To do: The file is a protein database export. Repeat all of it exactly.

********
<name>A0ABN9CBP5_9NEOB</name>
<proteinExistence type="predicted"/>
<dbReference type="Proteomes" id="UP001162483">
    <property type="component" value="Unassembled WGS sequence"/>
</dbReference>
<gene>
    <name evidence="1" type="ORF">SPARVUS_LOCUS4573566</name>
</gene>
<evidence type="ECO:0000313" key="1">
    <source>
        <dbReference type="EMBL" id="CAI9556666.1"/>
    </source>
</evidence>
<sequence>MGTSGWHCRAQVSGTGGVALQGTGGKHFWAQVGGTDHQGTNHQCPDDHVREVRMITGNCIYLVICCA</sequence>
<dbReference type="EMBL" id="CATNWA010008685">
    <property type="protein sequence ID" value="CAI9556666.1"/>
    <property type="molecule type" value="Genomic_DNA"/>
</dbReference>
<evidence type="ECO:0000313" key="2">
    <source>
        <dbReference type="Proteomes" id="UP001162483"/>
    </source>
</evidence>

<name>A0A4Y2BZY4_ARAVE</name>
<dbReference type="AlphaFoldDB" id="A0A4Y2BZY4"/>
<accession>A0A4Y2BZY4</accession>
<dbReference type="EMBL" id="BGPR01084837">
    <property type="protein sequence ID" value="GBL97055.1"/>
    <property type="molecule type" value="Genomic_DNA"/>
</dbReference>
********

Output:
<name>A0ABN9CBP5_9NEOB</name>
<proteinExistence type="predicted"/>
<dbReference type="Proteomes" id="UP001162483">
    <property type="component" value="Unassembled WGS sequence"/>
</dbReference>
<gene>
    <name evidence="1" type="ORF">SPARVUS_LOCUS4573566</name>
</gene>
<evidence type="ECO:0000313" key="1">
    <source>
        <dbReference type="EMBL" id="CAI9556666.1"/>
    </source>
</evidence>
<sequence>MGTSGWHCRAQVSGTGGVALQGTGGKHFWAQVGGTDHQGTNHQCPDDHVREVRMITGNCIYLVICCA</sequence>
<dbReference type="EMBL" id="CATNWA010008685">
    <property type="protein sequence ID" value="CAI9556666.1"/>
    <property type="molecule type" value="Genomic_DNA"/>
</dbReference>
<evidence type="ECO:0000313" key="2">
    <source>
        <dbReference type="Proteomes" id="UP001162483"/>
    </source>
</evidence>

<name>A0A4Y2BZY4_ARAVE</name>
<dbReference type="AlphaFoldDB" id="A0A4Y2BZY4"/>
<accession>A0A4Y2BZY4</accession>
<dbReference type="EMBL" id="BGPR01084837">
    <property type="protein sequence ID" value="GBL97055.1"/>
    <property type="molecule type" value="Genomic_DNA"/>
</dbReference>